By Brian Chernett, Founder, The Academy For Chief Executives
The Coalition Government under David Cameron has been in power for just about a year now. One of the key ideas in the Conservative manifesto which also made it into the Coalition Agreement is the ‘Big Society’.
Given the first year’s emphasis on deficit reduction and the political fallout from severe constrictions in public spending followed by plans for enabling private sector led recovery and growth, apart from some sniping from opposition parties, Big Society is still largely neglected and misunderstood.
What is clear is that the Government see localism and community action as being important to their plans for growth. The ‘third sector’ — neither public nor private — is populated by charities, social enterprises, voluntary bodies and community groups. All of them have a need for money and time in order to achieve their aims, some of which may be contracted services that once were part of the public sector.
How does this Big Society affect CEOs of private businesses? Is there anything new about the provision of essential services by essentially voluntary bodies. Safety at sea, for example, has long been supported by the Royal National Lifeboat Institution, a charity staffed, especially at the operational front line, by volunteers.
Businesses, of all sizes, have traditionally given to charities. It is part of what is increasingly referred to as CSR (Corporate Social Responsibility) or simply ‘giving back’. At a time when businesses are tightening their belts and keeping their eyes on the rough economic weather ahead, it is easy to forget that charities and communities still need help and support. In some cases they need it more than they have ever needed it as support from public sector sources begins to dwindle.
Business engagement, especially when it goes beyond money and becomes more hands on, gives benefits in both directions. Charities and community groups get good quality people that they can use to develop what they do and to do it more effectively. Good business leadership skills are important to third sector bodies, especially those that are being asked to do more with less as so many are at present. (I explore leadership and Big Society in a separate article in this newsletter).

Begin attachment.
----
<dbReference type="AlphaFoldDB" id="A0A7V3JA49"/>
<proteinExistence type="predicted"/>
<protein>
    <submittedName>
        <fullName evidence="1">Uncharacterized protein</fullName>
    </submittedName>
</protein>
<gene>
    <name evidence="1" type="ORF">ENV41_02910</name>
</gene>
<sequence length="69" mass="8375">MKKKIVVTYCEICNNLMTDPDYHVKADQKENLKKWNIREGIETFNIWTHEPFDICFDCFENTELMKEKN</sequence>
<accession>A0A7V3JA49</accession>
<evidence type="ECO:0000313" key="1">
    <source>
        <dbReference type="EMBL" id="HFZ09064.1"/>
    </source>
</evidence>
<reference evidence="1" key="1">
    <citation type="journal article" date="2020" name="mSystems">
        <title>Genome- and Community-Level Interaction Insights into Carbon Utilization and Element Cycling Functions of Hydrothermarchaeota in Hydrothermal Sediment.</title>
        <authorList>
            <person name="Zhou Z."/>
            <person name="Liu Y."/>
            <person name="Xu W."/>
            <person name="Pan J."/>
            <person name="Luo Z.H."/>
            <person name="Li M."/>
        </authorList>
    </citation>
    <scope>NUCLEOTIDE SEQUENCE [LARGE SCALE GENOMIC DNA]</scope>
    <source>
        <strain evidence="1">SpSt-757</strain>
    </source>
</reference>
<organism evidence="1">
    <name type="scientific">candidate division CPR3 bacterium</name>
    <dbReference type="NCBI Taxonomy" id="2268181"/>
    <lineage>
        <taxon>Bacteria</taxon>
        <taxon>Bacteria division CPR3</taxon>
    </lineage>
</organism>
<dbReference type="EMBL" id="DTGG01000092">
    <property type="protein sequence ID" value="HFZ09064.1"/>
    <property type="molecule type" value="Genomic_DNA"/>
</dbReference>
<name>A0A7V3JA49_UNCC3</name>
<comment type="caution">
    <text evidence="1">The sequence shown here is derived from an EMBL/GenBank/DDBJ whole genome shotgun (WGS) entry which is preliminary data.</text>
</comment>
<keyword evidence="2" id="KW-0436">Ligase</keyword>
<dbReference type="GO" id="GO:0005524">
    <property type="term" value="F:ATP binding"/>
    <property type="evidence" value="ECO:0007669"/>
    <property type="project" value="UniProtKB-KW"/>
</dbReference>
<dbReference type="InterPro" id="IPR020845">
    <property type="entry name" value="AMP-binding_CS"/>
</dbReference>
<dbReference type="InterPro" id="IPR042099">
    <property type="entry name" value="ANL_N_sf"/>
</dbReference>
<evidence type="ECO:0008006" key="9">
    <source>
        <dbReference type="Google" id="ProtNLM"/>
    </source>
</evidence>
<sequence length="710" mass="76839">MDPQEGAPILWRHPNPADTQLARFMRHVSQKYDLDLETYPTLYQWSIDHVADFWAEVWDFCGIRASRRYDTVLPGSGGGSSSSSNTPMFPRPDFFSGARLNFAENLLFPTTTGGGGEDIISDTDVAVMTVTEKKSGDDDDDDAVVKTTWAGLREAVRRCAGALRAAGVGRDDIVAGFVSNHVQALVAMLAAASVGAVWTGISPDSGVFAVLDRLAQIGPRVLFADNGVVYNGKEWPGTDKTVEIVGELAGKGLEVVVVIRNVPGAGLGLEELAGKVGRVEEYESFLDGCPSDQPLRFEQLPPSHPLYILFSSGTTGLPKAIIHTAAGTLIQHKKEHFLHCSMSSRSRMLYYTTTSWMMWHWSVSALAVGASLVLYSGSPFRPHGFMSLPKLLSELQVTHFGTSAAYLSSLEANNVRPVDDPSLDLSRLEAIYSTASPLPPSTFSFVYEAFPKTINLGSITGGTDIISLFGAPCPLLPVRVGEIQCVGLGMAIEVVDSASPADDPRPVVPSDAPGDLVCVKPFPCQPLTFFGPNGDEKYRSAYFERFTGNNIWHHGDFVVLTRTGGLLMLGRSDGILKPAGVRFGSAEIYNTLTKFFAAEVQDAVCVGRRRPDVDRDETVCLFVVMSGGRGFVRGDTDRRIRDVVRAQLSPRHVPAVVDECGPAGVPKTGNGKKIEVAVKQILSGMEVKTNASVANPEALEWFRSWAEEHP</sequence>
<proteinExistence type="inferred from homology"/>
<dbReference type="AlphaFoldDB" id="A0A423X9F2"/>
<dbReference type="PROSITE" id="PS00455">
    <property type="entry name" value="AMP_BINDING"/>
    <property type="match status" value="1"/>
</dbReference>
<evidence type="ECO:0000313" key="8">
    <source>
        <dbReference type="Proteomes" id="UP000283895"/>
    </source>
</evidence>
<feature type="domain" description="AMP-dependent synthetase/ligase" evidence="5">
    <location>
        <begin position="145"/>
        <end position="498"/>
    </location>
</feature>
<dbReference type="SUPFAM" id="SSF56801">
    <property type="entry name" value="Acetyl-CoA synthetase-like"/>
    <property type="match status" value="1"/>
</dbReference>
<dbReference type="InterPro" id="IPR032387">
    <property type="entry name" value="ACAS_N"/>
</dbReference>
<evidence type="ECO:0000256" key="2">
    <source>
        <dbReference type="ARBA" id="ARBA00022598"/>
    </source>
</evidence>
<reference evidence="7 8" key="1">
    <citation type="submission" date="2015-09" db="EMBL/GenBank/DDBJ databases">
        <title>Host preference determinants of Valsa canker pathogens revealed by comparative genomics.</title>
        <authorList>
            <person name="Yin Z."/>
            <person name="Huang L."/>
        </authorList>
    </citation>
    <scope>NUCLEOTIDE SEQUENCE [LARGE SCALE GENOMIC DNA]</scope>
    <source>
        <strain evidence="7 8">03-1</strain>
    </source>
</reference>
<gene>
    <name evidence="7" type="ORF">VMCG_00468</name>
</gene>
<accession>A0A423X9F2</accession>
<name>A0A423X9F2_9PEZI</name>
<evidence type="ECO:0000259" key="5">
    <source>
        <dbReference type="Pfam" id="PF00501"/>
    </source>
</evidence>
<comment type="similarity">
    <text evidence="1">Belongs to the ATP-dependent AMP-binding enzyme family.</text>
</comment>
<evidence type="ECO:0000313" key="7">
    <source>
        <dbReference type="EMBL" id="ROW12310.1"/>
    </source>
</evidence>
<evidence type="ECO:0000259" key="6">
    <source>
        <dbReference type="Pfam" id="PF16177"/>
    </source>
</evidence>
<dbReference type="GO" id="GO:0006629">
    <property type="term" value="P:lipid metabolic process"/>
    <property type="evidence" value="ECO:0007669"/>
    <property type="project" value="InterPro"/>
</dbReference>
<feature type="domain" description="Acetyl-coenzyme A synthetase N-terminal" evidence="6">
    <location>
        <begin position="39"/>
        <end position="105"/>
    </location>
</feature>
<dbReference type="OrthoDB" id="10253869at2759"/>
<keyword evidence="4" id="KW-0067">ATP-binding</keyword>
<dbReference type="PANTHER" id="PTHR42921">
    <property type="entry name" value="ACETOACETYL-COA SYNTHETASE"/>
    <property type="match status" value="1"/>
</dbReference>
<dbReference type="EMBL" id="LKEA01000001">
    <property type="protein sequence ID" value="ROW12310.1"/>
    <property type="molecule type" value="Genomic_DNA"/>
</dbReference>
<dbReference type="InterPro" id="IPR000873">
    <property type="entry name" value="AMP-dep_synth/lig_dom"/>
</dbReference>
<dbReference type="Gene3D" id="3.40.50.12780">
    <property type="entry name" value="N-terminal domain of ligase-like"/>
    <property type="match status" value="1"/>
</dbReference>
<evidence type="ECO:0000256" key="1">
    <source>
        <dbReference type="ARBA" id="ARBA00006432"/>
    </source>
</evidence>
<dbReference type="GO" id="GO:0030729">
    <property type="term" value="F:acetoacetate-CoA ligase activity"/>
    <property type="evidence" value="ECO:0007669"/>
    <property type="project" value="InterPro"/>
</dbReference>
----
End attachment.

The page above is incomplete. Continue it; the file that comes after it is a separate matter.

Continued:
Businesses also gain from the exchange. It can provide a good reference to the ethics and values of the business and it allows you to develop and grow your people in situations outside of the normal business environment that stretches and grows their skills. You also get to support a good cause which can do wonders for business morale.
For professional services firms, there are key roles for skilled practitioners like lawyers and accountants to take as new organisations are formed that will need more guidance. For example, in the education sector, as schools become Academies, they also become charities and need good professional leadership and management. The same is likely to be true for the ‘pathfinder mutuals’ and Social Enterprises that are being developed to take on roles that were previously public sector run.
Many of these new entities will be formed in an atmosphere of excitement and good intent but unless they are properly constituted, advised and supported, they will fail.
So now is not a good time for businesses to turn their attention away from the third sector, the Big Society. Then skills the sector increasingly needs are already in your business. It is a social responsibility (as opposed to CSR) of businesses to support their communities. It shows the human side of the business whilst also paying the business back for the effort.
Done well it can be a win/win. How else would you do it?
Brian Chernett is the founder of The Academy for Chief Executives and Chairman of Academy Group ACE2. Having stepped down as Chief Executive of the Academy, Brian is now developing his own coaching and mentoring business – Wisdom Forums - for senior executives and building a new charity, The Ella Foundation, to coach and mentor Chief Executives in Charities and not for profit business.
Watch the video below featuring Brain Chernett, Founder of The Academy For Chief Executives, discussing three top tips for a sustainable growth in your business
Join us on